I watched the Oscars last night. I normally don’t and normally really don’t care about them, but somehow ended up watching them and was really surprised by the whole affair. It didn’t seem like a whole lot of glitz with no substance this time. It actually seemed like real people getting honored for real achievement.

I really am wondering how this came about. Who is the mastermind behind turning the Oscars into an event that is somewhat worth caring about? Who was smart enough to turn it into a bit of an intimate affair about real people? Where did all the ridiculous dresses with plunging necklines and rising hemlines go? Did someone send out a memo to everyone and tell them to come looking like real people to this event?

Here are some brief points:

  • Steve and Alec were awesome and so funny in such a simple, understated way.
  • The show took the time at each step to answer the question “why should I care?”
    • why should I care about the award for short films? – answered!
    • why should I care about the award for sound engineering? – answered!
    • why should I care which star wins an award? – answered!
  • Sandra Bullock was so gracious! Actually, I used to be really “meh” about her, but since “The Blind Side” and associated behind the scenes stuff on that movie, I see that she’s a real person with real gratitude. It seems so rare and so marvelous in Hollywood.

What can you learn from this?

You need to answer the question – “why should I care” for the people around you. Then you will be interesting. You will be able to lead. You will be able to close deals. You will be able to make new contacts.

Now for business people, go look at your website and marketing materials. How well have you answered the question “why should I care?” Make sure it’s a human answer because people really only truly care for and about people in the end.

MiniStory: The Leap of Faith

August 31st, 2006

“Take and eat.”, said the Voice.

I looked out athe apple, hanging over the abyss. “What!?”

“Take and eat.”

Could I grab the apple without falling in? I reached. Too high. I stretched. Too high. The only way was to leap. I had come so far. What the hell! I leaped and grabbed the apple, thinking to swing back to solid ground. My heart leaped along with me. I held fast to the branch but it didn’t bear my weight at all. I fell into the abyss, apple in hand.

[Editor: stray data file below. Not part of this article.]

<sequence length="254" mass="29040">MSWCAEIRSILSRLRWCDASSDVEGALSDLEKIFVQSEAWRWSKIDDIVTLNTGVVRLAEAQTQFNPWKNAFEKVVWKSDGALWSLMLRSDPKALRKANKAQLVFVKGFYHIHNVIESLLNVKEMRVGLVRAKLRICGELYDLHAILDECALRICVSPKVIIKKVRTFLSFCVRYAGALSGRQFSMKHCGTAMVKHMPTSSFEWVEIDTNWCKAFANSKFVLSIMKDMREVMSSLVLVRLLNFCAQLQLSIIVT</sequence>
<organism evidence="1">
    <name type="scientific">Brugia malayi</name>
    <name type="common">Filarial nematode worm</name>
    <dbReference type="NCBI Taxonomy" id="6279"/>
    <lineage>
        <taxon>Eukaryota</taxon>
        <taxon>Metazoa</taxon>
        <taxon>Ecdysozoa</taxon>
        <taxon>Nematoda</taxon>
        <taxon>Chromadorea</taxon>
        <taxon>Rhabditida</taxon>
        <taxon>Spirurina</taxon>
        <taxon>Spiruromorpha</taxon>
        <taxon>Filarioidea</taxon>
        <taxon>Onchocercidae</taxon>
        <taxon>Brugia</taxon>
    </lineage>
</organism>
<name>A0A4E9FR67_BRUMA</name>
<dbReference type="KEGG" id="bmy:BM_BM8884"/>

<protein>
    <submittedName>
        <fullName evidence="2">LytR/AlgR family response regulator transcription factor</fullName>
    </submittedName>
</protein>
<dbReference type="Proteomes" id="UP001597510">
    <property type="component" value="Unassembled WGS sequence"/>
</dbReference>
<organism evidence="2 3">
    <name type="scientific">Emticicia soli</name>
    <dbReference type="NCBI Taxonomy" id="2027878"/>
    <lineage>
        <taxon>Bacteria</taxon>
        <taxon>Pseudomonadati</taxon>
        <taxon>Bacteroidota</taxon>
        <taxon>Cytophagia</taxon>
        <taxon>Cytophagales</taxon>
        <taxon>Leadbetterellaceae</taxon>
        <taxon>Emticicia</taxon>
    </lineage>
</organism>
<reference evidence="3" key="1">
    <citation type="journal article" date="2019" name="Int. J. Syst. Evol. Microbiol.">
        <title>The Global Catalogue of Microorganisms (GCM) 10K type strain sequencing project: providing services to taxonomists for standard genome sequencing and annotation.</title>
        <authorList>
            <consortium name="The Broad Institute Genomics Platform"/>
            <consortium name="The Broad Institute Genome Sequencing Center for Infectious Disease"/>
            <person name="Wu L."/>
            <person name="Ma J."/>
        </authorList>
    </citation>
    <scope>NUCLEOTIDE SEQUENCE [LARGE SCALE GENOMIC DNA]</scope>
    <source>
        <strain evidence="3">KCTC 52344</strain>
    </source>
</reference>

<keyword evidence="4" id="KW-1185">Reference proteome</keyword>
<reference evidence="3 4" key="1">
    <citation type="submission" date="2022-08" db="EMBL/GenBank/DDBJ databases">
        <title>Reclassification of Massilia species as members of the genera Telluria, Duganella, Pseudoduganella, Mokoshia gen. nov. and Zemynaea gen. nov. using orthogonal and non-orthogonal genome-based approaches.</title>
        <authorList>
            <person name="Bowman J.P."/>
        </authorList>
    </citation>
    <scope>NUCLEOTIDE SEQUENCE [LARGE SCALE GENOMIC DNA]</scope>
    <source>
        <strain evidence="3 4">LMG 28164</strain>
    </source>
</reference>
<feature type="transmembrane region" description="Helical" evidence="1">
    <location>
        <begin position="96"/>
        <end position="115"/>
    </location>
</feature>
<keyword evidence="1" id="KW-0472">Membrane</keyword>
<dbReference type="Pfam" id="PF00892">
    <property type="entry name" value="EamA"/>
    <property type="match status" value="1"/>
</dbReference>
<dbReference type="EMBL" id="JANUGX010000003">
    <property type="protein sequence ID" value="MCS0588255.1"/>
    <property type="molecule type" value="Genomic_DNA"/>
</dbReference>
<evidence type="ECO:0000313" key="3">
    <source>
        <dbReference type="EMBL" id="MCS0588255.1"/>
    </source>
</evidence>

Down, down, down. It was getting dark.

I cursed, I thrashed, I screamed. “You betrayed me! You lied!” The voice was silent. I fell deeper into blackness, my anger smoldered. Then I thought about how the voice had led me true this far. It had brought such joy, though mixed with sorrow. But here the sorrow seemed even sweeter somehow. Could I die for the voice? Yes. I might as well accept this death with courage.

“Take and eat.” the voice said again.

Oh! I couldn’t see the apple in the darkness, but I took a bite. Life entered me as I had never known. Light bloomed around me. I was flying with the wings of a great eagle in the abyss which suddently seemed to be full of life. There were birds of every species dancing joyfully in the air. I took to the sky, laughing.

“I am such a fool!”, I cried out as tears of joy floated off into the cool breeze.

I’m going to blast of a flurry of blogging starting with Ruby on Rails news in Vancouver. Last week I attended a mini workshop on getting started on Rails.

I was amazed to see a room full of people in Vancouver listening to a presentation about Ruby on Rails. It makes sense, since Vacouver was the host of the first ever Rails Conference. There’s just a huge difference in going from being a Rails fanboy gazing through your LCD looking glass at this marvelous world and being actually in and among people who are into Rails.

I didn’t manage to meet any of the people there except for Nathaniel Brown , the presenter, because I had to navigate the maze that was UBC and get back home to my family. Still I hope to meet more of the Vancouver Ruby community and get out there and spread the excitement about Rails.